He also believes the country’s broken immigration system should be solved by providing a pathway to citizenship for immigrants while enhancing security at our country’s borders.

“A nation this divided, this polarized, cannot stand,” Simon said. “I believe that despite our differences, we can work together. It starts with listening to all points of views, communicating respectfully and using facts to make decisions.”

Simon says he’s been all over the state talking to people and Marylanders want change.

“Our country is starved for unity,” Simon said.

While national political polling firms like Larry Sabato’s Crystal Ball and the Cook Political Report grade Cardin’s seat as “reliably Democrat” and “safe,” Simon believes that the same people who elected Republican Larry Hogan to the governorship in 2014 may also be willing to cross over for him.

“People largely see Hogan as a uniter,” Simon said. “People view him as bringing our state together.”

Simon also believes that voters are not that excited about Cardin.

According to a January Gallup poll, only 20 percent of Americans currently approve of the job Congress is doing, while 75 percent disapprove. However, Cardin enjoys a 50 percent approval rating in Maryland, according to, a national political ranking website.

Ballotpedia, a non-partisan political website that analyzes data from federal, state and local elections, rates Cardin as having one of the most reliable Democratic votes in his party, which is considered an advantage in a state where Democrats enjoy a 2-to-1 voter registration over Republicans. There are 2,134,839 registered Democrats, 1,007,391 registered Republicans and 699,295 unaffiliated voters (independents) in Maryland.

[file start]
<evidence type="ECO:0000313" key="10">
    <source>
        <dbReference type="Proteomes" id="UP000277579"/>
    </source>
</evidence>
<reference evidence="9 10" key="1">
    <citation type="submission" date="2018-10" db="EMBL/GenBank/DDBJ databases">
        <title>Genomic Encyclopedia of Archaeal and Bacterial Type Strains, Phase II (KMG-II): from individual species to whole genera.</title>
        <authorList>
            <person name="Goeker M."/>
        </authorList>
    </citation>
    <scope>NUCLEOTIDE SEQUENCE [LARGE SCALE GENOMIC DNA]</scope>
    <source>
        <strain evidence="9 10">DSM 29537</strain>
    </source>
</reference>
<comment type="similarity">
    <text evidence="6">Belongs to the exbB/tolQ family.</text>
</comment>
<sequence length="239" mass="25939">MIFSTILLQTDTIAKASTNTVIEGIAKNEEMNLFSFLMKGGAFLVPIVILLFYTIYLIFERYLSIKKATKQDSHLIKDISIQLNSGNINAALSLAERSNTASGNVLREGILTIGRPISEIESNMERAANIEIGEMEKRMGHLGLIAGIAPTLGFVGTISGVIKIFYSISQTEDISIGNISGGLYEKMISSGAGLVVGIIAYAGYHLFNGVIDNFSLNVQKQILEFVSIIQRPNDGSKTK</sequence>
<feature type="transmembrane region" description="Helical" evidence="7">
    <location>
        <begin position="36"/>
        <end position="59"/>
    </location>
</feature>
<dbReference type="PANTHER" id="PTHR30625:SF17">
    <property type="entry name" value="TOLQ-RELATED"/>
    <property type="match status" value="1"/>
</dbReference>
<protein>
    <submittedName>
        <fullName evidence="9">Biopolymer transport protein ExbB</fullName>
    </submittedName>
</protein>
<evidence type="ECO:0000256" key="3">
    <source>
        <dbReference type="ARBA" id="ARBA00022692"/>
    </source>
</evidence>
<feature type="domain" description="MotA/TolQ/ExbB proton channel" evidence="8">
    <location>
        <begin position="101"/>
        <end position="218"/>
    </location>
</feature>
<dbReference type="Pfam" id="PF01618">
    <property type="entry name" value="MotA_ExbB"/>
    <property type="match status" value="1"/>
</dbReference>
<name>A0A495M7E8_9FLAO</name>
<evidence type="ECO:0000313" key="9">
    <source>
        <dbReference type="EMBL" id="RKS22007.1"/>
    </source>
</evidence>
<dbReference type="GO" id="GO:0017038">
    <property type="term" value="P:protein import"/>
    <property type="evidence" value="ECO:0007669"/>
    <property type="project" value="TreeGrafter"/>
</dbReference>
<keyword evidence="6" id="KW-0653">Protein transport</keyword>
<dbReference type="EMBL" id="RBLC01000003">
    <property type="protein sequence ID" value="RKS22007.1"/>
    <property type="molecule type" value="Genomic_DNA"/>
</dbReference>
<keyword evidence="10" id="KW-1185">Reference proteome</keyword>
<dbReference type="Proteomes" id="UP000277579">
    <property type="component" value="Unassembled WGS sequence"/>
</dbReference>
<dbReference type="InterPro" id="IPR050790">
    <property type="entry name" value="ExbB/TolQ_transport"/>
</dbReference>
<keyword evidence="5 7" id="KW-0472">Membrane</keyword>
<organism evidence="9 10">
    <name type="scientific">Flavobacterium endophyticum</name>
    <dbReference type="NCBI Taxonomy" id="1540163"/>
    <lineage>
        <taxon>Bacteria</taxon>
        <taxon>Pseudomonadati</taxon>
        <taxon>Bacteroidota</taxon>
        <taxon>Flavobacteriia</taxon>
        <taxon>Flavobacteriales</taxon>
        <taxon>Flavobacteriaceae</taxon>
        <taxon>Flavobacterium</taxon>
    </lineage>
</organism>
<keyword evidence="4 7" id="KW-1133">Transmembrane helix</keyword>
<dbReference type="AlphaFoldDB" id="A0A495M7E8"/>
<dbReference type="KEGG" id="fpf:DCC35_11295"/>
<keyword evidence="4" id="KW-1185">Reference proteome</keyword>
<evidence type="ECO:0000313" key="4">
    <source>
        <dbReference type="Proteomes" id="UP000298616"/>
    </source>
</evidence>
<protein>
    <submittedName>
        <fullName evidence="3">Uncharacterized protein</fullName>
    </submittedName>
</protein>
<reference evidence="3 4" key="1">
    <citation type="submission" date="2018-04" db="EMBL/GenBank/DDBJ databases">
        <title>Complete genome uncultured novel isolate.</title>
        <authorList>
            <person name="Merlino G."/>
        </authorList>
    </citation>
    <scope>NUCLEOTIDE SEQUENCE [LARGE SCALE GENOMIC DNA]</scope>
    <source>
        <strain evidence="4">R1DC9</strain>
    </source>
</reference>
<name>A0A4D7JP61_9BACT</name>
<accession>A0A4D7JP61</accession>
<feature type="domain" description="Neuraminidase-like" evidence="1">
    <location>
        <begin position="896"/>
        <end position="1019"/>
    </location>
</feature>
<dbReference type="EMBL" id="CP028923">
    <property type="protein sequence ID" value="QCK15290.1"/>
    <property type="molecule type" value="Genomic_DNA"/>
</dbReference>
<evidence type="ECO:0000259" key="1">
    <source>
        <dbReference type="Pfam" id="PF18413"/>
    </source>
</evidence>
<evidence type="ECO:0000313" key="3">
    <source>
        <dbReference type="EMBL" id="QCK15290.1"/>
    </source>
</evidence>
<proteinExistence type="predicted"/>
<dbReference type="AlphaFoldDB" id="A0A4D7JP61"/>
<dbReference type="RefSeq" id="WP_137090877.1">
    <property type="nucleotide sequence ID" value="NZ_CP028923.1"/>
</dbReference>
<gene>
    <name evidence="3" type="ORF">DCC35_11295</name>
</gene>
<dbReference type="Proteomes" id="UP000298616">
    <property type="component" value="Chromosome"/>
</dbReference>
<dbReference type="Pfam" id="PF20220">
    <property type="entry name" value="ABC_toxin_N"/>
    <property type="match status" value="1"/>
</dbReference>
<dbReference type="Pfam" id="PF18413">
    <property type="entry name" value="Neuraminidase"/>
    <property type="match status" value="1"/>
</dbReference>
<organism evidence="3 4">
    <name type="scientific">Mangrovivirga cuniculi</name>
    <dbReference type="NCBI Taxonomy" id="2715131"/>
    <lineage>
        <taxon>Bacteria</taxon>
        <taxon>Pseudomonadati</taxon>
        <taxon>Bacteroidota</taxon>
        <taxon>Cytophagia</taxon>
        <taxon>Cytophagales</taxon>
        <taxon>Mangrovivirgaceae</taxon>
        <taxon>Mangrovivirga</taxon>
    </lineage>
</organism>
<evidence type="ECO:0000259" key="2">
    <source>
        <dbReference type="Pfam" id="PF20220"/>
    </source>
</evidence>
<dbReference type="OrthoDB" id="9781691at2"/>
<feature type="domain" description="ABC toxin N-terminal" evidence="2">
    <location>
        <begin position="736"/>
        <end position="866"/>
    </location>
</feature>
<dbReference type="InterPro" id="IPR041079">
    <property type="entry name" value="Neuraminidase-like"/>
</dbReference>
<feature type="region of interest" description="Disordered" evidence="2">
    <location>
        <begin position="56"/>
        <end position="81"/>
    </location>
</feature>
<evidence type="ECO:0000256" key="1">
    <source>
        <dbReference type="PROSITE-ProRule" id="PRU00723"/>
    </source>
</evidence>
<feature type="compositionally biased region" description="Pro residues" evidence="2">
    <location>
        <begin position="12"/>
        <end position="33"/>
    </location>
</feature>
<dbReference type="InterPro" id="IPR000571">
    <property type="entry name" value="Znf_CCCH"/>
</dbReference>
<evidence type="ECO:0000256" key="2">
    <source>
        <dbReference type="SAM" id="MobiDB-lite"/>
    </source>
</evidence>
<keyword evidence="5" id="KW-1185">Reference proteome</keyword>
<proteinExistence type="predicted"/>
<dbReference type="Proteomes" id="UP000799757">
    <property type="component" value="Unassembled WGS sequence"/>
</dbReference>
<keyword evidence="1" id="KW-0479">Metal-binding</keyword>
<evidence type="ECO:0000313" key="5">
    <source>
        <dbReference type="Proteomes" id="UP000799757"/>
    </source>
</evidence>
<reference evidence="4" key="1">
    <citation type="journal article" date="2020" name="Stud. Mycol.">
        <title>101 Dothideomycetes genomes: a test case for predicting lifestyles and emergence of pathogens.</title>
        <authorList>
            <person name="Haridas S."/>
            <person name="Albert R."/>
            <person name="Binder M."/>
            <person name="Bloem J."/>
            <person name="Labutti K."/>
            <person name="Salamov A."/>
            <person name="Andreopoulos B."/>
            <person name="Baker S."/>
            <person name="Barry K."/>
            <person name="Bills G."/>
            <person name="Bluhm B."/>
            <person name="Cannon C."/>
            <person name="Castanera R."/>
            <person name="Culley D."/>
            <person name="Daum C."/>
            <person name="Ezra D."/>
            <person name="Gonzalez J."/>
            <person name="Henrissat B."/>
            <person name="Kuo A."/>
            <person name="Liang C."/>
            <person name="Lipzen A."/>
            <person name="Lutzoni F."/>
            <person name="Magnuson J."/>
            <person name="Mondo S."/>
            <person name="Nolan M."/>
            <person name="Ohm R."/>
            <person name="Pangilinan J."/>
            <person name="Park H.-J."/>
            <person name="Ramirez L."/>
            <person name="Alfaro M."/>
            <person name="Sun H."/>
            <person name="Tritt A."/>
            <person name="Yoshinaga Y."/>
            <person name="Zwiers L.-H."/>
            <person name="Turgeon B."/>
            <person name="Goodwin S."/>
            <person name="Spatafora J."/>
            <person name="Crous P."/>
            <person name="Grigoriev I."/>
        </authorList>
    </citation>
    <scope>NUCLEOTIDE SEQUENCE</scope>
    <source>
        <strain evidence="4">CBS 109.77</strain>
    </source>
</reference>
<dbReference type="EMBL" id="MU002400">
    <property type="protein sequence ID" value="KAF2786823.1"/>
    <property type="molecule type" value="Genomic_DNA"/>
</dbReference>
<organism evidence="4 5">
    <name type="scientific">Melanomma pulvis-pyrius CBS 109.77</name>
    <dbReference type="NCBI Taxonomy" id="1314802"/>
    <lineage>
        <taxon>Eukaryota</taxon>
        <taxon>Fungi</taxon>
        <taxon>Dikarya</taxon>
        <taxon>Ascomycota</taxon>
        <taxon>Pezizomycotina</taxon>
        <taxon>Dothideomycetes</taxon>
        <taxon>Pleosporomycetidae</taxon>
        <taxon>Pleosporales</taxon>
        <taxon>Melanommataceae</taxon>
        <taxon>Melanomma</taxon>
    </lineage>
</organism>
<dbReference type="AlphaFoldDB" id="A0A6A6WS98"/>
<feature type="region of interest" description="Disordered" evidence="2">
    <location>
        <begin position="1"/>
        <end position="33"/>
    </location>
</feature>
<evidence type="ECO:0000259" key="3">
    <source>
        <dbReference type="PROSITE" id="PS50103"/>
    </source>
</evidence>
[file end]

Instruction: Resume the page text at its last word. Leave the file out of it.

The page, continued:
Simon was raised by a Republican father and a Democratic mother. He's voted for both parties in presidential and local elections. He has a bachelor's degree in applied mathematics from Brown University and Master of Business Administration from the University of Chicago's Graduate School of Business.

His wife Jennifer, a graduate of Yale University, Harvard Business School and Harvard's Kennedy School of Government, says her husband is "wicked, wicked smart" and "eternally optimistic." She calls him a bridge builder, open-minded and says that integrity is his finest attribute. Simon and Jennifer have been married for 22 years. They live in Potomac and have three children.

Besides, being a businessman, Simon spends a great deal of time in public service. In 2016, he and Jennifer Simon were awarded "Humanitarians of the Year" by Interfaith Works. Simon is currently the chair for the Greater Washington Community Foundation, the largest funder of local non-profit groups in Washington, D.C., according to his biography. He has also served as board chair for the Community Foundation of Montgomery County and Interfaith Works.

Simon says he wants to change the way Washington works by leading from the center.

“Congress is not listening to us,” Simon said. “Congress is listening to party bosses and special interests. Without the shackles of a party label and with the credibility of being a moderate independent, I’ll be able to lead from the center. I’ll be a strong independent voice that focuses on putting people, progress and our country ahead of politics and parties.”

Simon says 42 percent of Americans self-identify as independent and are on the way becoming a majority party.

“If you think more people should be more loyal to their parties than to their country or their Constitution, then I’m not the senator for you,” Simon said in closing remarks. “But if you think we should come together instead of being torn apart, join us. If you think common sense is better than partisan extremism, join us. If you think progress and people should trump politics and acrimony, join us. And if you elect me to the U.S. Senate, know that I will never forget to whom I’m accountable, you the people of Maryland – not to a voting bloc, not to a special interest and definitely not to a party boss.

“The future starts today.”